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JDRF One Walk, Twin Cities 2020
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Putting an End to T1D, One Step at a Time

It has been 5 years since Shay was diagnosed with Type 1 Diabetes at the age of 2.

It has been 5 years of HIGHS and LOWS (literally).

It has been 5 years of counting carbs at EVERY MEAL and SNACK.

It has been 5 years of constant worrying.

It has been 5 years of sleepless nights.

It has been 5 years of checking blood sugars (which equates to roughly 14,600 finger pokes).


For those of you that are unfamiliar with Type 1 Diabetes (like I was 5 years ago), it is an autoimmune disease in which a person’s pancreas stops producing insulin - a hormone essential to turning food into energy. It strikes both children and adults and is unrelated to diet and lifestyle.


You can’t see the struggle and strength behind everything Shay does, but over the course of

5 years she has been able to do so much in spite of Type 1 Diabetes (T1D).


Shanley is a 2nd grader at Ramalynn Montessori Academy in Bloomington. She loves school but does get frustrated when her pump alarms in the middle of a lesson because she has to stop what she is doing and go check her blood sugar with one of the teachers.


Shanley has done gymnastics. We learned quickly that tumbling around with an insulin pump was just not very comfortable for her so we had to plan accordingly knowing that she would be disconnected from her pump.


Shanley has done swim lessons and loves swimming in the summer. The insulin pump is great but it is NOT WATERPROOF and the tape they make to hold the needle from her set and glucose sensor in place has a tendency to fall off in the water.


Shanley plays softball. She loves running the bases as fast as she can, but her insulin pump flops around and gets in the way. Because this sport is a bit slower paced (especially at 8U) she needs to keep her pump on or her blood sugar levels spike.


Shanley plays hockey. She can get ready in all that gear by herself but she has to be careful she does not rip her sensor off her arm when she puts her elbow pads on and sometimes that sensor rubs on the elbow pad when she is playing and irritates her.


Shanley has gone to Disney World, the Florida Keys, St. Louis, L.A., Wisconsin Dells, Tennessee, numerous cabins and even Mexico. Going through airport security makes her (and Mom) anxious because she can’t go through the x-ray or body scanner so she has to go through a separate area and get her hands wiped down. She also has to travel with a carry-on bag filled with extra diabetes supplies, insulin and sugar tablets. No matter where she goes, no matter how far away, no matter for how long; we always have to be prepared for the “just in case”. She even has to take a bag with her when she goes to the park to play.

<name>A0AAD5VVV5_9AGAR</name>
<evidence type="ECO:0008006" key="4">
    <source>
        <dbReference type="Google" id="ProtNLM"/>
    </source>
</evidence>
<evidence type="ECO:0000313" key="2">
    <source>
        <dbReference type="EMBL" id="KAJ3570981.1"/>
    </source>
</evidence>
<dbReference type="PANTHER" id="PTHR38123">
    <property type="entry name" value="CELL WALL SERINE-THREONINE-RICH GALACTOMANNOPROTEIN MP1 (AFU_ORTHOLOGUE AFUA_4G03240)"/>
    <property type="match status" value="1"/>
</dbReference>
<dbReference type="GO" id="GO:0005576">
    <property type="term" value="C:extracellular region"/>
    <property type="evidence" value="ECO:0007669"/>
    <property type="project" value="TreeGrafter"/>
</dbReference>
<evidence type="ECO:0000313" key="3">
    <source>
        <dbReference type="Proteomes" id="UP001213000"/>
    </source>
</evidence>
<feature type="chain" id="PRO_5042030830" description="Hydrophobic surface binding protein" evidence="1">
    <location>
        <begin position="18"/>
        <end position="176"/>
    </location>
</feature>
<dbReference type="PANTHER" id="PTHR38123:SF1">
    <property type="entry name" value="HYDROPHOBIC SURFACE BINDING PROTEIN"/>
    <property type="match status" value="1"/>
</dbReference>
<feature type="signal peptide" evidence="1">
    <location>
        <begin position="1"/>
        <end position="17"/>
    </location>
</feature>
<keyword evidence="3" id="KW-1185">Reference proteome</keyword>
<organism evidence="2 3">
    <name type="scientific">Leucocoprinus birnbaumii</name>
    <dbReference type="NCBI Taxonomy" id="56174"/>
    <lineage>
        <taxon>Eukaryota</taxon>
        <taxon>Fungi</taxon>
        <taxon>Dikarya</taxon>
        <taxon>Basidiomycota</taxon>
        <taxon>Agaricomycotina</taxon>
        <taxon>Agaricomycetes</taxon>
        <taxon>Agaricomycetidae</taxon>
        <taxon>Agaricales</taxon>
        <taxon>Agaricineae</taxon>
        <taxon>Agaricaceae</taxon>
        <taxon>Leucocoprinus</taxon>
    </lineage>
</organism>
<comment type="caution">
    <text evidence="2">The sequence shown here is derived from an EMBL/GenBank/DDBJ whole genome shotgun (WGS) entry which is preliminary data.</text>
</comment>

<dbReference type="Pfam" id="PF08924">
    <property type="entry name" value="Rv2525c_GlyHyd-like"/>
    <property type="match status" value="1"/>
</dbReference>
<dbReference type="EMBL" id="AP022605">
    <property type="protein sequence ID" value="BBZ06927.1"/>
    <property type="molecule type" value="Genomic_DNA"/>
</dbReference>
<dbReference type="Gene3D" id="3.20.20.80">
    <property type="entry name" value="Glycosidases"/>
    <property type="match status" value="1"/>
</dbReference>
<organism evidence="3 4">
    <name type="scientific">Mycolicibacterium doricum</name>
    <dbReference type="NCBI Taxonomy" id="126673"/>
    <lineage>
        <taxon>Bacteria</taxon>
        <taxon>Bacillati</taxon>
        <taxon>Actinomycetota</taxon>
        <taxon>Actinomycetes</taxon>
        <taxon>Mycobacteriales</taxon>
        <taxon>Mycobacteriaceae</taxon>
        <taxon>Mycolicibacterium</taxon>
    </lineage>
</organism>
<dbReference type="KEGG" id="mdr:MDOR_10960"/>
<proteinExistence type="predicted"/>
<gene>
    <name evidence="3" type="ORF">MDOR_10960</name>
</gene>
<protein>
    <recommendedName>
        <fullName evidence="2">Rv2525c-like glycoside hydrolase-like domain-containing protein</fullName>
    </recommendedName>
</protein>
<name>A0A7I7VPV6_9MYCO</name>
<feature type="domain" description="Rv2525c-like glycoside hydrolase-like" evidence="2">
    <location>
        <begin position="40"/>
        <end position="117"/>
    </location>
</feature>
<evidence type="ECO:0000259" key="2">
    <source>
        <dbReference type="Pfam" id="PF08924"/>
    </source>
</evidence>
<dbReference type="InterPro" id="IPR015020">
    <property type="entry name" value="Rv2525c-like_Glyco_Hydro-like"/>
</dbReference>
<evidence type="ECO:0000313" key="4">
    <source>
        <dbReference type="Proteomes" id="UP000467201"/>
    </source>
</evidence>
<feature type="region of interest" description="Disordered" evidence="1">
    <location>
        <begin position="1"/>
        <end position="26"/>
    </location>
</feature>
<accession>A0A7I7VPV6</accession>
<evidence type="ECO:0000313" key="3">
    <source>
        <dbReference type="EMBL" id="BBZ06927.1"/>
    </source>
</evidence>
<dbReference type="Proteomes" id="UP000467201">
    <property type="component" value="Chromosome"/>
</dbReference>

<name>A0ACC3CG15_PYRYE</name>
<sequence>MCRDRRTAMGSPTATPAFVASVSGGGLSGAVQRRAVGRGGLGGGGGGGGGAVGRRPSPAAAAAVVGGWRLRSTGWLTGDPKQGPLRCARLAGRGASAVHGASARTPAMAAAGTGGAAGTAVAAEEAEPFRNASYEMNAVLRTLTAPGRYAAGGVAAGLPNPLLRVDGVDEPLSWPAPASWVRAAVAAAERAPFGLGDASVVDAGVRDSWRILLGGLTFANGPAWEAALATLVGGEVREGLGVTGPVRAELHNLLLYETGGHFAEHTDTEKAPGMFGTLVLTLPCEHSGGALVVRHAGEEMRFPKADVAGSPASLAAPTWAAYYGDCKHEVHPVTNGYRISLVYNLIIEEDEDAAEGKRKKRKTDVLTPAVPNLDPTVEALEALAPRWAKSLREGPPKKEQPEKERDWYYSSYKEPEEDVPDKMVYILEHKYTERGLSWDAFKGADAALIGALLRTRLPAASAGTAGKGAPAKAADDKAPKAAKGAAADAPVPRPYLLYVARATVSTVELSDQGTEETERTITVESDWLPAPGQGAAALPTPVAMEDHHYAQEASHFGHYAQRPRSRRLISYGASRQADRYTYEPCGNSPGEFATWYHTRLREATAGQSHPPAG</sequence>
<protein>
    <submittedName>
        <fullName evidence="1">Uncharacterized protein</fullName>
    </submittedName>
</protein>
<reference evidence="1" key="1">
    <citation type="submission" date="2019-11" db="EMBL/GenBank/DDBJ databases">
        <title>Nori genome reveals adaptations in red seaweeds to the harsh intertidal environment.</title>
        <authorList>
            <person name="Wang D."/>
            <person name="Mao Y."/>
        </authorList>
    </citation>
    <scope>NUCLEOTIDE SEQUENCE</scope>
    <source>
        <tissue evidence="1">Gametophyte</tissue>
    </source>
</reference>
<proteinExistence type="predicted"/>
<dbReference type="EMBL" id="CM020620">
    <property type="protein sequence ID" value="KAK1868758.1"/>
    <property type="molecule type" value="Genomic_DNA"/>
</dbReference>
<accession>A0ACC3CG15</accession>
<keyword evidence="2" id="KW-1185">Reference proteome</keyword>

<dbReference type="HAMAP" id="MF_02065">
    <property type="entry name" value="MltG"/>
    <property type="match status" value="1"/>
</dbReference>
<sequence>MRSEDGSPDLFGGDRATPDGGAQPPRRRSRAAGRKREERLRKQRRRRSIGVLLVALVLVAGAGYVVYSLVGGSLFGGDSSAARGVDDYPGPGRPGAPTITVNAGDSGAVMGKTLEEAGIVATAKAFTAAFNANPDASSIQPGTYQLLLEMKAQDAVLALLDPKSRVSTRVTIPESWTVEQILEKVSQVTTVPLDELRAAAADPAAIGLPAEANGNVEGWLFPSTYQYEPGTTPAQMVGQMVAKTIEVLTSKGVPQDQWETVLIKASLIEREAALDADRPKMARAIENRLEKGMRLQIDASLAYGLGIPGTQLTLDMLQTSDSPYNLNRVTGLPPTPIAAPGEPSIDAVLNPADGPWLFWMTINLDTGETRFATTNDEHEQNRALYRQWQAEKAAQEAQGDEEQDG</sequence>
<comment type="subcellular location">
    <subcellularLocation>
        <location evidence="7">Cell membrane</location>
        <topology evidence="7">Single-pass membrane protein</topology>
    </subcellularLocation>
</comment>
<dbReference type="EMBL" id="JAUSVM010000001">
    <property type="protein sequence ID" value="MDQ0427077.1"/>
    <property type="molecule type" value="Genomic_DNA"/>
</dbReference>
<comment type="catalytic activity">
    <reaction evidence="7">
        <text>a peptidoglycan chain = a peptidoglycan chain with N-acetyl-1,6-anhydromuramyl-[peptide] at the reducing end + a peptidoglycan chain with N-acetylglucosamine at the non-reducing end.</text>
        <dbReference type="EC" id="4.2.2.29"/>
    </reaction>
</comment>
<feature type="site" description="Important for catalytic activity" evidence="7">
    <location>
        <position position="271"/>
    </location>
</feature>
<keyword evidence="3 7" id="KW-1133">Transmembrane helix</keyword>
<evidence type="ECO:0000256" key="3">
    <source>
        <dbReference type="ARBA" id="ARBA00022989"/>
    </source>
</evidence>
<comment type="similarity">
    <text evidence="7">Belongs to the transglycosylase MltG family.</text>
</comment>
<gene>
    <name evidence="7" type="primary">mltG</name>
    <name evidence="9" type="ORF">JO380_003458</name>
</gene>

You can see, having T1D requires a lot more planning when it comes to school, participating in sports and traveling (even if it is just an out of town tournament with her sister Ireland’s hockey Team).


When someone with T1D is active their blood sugar levels decrease posing a potential threat of getting too “low” and they could pass out. So you need to be prepared with “carbs”.


On the flip side, you don’t want to give them too many “carbs” because then their blood sugar could spike too high which is unhealthy and could have a long term damaging effect on their body. And so on and so forth the vicious cycle continues.


But, Anniversaries are a time to celebrate so that is what we are going to do!


We celebrate Shay and her strength!

We celebrate Shay and her bravery!

We celebrate Shay and her love for life!


We celebrate YOU and your support of Team Sugar Shay!

We celebrate YOU and your help in finding a cure for T1D!




If you would like to walk with us on February 23rd at the Mall of America, please register to join Team Sugar Shay and meet us at 8:15am at Kids Footlocker on the East Side, 2nd Floor.


Shanley has decided our Team color this year is TEAL so please let me know in advance if you will be walking with us so I can have a Team Sugar Shay shirt ready for you!



Your support will help fund life-changing research and create a world without type 1 diabetes (T1D).